To campaign against the obligatory wearing of headscarves, Alinejad last year encouraged women to take videos or photos of themselves wearing white and upload them on social media with the hashtag #whitewednesdays. Last February, 29 women who took part in the campaign were arrested.

The #whitewednesdays campaign is part of a larger online movement started three years ago by Alinejad, a journalist who has lived in self-imposed exile since 2009. She has received death threats since her campaigning started.

Video Shows Iran's Morality Police Beating Woman for 'Insufficient' Head Covering Document

April 18, 2018

Illustrative: Border Police officers guard a checkpoint in the West Bank

Independence Day terror attack foiled as IDF troops find hidden bomb in truck belonging to Palestinian Document

Smoke and flames near an Israeli kibbutz on the border of the Gaza Strip after Palestinians flew a kite laden with a Molotov cocktail, April 17, 2018

April 17, 2018

The U.N. Economic and Social Council (File photo)

A Good Day For Autocrats as U.N. Body Hands Out Leadership Posts Article

April 16, 2018

Ghaderi began his march on March 21, 2017, in Stockholm, carrying Iran’s pre-Islamic Revolution “Lion and Sun” flag

An Iranian resident of Sweden, Kamran Ghaderi, who started his march for Iran's Freedom about a year ago in Stockholm has been detained after entering his homeland, an unidentified relative told the New York-based Center for Human Rights in Iran (CHRI).

Ghaderi began his march on March 21, 2017, in Stockholm, carrying Iran's pre-Islamic Revolution "Lion and Sun" flag. "I am walking to Iran for freedom and carrying the Lion and Sun flag that I intend to install on Cyrus the Great's mausoleum in Pasargadae, south of Iran," Ghaderi, 48, wrote on Twitter at the time.

Citing the relative, CHRI reported on April 10, "In February 2018, after crossing 11 countries, [Ghaderi] was arrested in Iran at the Urmia border near Turkey and charged with propaganda against the state, assembly and collusion against national security, and insulting the supreme leader and officials of the Islamic Republic."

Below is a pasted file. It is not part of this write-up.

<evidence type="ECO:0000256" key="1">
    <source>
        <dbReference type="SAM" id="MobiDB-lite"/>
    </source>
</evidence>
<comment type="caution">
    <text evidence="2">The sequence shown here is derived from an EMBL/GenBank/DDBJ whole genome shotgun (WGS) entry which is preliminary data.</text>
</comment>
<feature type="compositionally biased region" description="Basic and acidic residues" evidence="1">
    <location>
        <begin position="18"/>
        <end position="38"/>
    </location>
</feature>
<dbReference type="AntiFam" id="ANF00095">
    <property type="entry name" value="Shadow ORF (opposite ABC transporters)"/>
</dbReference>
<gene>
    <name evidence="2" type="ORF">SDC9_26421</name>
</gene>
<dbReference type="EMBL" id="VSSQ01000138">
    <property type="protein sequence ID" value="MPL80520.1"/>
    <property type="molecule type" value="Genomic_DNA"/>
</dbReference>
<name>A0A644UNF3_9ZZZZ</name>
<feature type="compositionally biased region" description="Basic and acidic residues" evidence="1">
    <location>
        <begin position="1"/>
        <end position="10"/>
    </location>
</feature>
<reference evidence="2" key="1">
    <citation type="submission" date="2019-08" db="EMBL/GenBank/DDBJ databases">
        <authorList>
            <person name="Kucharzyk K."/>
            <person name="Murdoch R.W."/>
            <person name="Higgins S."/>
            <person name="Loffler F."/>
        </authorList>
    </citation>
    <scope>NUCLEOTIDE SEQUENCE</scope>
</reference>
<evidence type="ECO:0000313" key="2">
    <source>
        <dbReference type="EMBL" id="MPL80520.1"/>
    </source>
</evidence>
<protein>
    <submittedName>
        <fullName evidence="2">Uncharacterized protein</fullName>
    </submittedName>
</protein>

"When he crossed into Iranian soil he was detained by border guards for carrying the Lion and Sun flag and released a few days later," said the source, who spoke to CHRI on the condition of anonymity. "But it seems the Intelligence Ministry caught wind and arrested him on March 7 and sent him to prison in Tabriz [capital of East Azerbaijan Province]."

The relative also maintained, "Kamran told us on the phone that there's a possibility he could be transferred to Tehran, but for now he's in Tabriz."

After the fall of the monarchy in Iran and establishment of the Islamic Republic in 1979, the Lion and Sun flag was replaced with a banner representing dagger-like images of crescent moons, purportedly an image that the Prophet Mohammad drew on the sands of Arabia, with the word "Allah" written in the middle.

"Today, the old flag has become a symbol for some Iranian opposition groups in exile, particularly monarchists seeking the return of the Pahlavi Dynasty (1925-1979)," CHRI reported.

Ghaderi emigrated to Sweden at the age of 15. His wife and two children have Swedish citizenship, but he has never applied for it himself. During his march, Ghaderi posted regularly on Twitter and gave interviews to Persian-language media based outside Iran, including Radio Farda.

CHRI's source says that these interviews have become the basis of an indictment against Ghaderi, who has reportedly been on a hunger strike since March 12.

While on his 8,000-kilometer (roughly 5,000-mile) march, Ghaderi told Radio Farda in October 2017, "My destination is Cyrus' mausoleum, and my demand is holding free elections in Iran."

Responding to Radio Farda's question about the risk of carrying the pre-revolution flag into Iran, Ghaderi said, "If that happens, I will think about it."

Iranian Activist Marches for Iran's Freedom from Sweden and is Detained Upon Entering his Homeland Document

Anti-regime protestors demonstrating outside the Iranian embassy in London, England (File photo)

U.N. Re-elects Iran to the U.N. Commission on Crime Prevention and Criminal Justice Development

An UNRWA classroom (File photo)

UNRWA hides map erasing Israel during EU representative visit Article

The Hamas tunnel exposed and destroyed by the IDF

Offensive Hamas terror tunnel into Israel exposed, neutralized Document